When it comes to modern Disney animators who have done a good job carrying the torch of Disney animators from the past, Andreas Deja comes to mind. Deja is one of the most important people who helped shape the Disney Renaissance. He was hired by Disney in the eighties and rose through the ranks so quickly as one of their most talented artists that he was already a supervising animator before the decade even ended, and to this day his passion for hand-drawn animation is strong.

Andreas Deja was born in the port city of Gdansk, Poland in 1957, moving to Germany a year later. The event that led Deja down the path of animation and changed the course of his entire life came at the age of 11 when he first watched Disney’s The Jungle Book (1967). That movie inspired Deja to want to become an animator and he even wrote to Walt Disney Productions as a child to express his desire to work there and ask for tips on how to achieve his dream. The Disney studio actually sent him a reply with solid advice on how to be a good artist, basically explaining to Deja that observing and drawing the world around you is a more valuable skill than being able to draw characters like Mickey Mouse or Pluto. You must draw people, animals, family members, pets, etc., and you have to draw on a regular basis. Deja, who has kept that letter to this day, took the advice seriously.

Watching movies like Bambi (which was re-released in German theaters during Deja’s childhood) clarified many of the things Deja was told by Disney about how animators must understand anatomy in order to animate living creatures. Deja was so serious about becoming an animator he took life-drawing lessons as a teenager, and even at that time Deja’s art teacher called him gifted. While studying graphic design at the Folkwang University of the Arts in Essen, Germany, Deja regularly corresponded with Disney animator Eric Larson, showing Larson samples of his art and life drawings. Larson told Deja that he had potential and that Deja should move to California when his schooling was done.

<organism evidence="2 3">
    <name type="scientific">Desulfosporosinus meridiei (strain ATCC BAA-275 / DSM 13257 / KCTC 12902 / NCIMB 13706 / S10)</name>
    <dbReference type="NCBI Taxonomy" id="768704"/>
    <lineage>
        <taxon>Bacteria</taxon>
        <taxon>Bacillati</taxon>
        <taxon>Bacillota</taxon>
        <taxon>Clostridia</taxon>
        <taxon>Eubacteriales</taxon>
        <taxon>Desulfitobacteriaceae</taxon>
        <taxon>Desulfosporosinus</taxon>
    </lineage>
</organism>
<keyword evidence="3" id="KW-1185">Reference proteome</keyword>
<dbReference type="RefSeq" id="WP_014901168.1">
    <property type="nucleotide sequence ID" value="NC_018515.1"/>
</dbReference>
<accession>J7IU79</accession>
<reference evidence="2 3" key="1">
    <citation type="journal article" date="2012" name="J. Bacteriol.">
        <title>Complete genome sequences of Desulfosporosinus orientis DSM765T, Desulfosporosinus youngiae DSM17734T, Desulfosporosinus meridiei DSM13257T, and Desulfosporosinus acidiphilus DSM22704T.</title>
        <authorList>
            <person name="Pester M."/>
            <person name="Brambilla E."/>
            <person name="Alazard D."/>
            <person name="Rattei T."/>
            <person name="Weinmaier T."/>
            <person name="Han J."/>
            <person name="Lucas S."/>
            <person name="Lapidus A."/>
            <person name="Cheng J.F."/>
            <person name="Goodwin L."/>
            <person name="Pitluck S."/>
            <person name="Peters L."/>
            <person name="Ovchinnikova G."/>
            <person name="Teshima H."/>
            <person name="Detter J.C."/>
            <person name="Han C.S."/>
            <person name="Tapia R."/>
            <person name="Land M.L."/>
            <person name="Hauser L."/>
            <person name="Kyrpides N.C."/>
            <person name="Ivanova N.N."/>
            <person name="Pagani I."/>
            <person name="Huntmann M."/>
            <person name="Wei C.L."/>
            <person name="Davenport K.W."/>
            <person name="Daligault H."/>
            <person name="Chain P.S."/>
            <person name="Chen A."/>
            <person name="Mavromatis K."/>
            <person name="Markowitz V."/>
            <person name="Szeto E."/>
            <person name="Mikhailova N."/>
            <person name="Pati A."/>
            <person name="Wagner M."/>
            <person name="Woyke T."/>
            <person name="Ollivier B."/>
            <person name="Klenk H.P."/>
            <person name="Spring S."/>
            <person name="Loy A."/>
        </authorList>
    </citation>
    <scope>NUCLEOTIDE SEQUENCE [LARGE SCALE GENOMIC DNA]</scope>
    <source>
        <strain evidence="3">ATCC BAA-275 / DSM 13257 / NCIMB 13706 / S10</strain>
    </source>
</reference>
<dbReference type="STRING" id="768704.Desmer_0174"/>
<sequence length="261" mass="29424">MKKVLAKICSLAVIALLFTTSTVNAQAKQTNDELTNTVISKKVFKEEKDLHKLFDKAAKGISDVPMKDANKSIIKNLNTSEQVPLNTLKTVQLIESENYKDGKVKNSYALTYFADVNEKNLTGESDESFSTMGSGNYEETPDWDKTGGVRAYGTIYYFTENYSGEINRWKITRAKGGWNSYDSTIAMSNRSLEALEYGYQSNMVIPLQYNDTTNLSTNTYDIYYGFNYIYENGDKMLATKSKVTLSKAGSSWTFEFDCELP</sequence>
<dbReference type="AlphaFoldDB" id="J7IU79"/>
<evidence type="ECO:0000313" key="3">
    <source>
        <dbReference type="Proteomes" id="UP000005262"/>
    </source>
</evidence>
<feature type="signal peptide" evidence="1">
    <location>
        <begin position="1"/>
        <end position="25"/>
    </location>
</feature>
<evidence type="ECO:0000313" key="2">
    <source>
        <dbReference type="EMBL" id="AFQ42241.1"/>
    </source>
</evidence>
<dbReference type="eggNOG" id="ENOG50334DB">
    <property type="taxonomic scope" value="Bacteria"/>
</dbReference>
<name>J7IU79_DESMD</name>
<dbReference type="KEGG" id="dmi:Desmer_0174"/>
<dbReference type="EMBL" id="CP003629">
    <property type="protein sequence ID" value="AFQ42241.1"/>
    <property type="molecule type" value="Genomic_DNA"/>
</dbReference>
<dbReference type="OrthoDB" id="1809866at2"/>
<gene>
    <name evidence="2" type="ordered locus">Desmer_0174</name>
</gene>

In 1980, when Andreas Deja was 23, Disney finally hired him as an animation trainee working under his pen pal Eric Larson, who taught Deja how to apply his art skills and use it to communicate in the medium of animation. Deja’s first assignment was The Black Cauldron (1985), a movie for which Deja designed and animated many of the main characters, including Taran, Eilonwy, Gurgi and the Horned King. Deja knew they were working on a film adaptation of Chronicles of Prydain before he was even hired by Disney so he already had many of these designs in his portfolio, and Disney liked Deja’s work so much that they purchased his drawings and used them as The Black Cauldron’s official concept art.

Andreas Deja shared a cubicle with fellow Black Cauldron concept artist and future film director Tim Burton, with the idea from Disney being that Deja’s conventional Disney-like drawing style might offset Burton’s unconventional stick-figure style, but Burton’s concept art was ultimately rejected in favor of tradition, and The Black Cauldron ended up looking more “Sword in the Stone” than “Nightmare Before Christmas.” Looking back on this moment it’s funny when you think about how Tim Burton would go on to become a successful film director and producer exactly because he embraced his weird and wacky imagination while The Black Cauldron would become a huge flop, although Andreas Deja still considered working on that film an important training ground for developing his animation skills.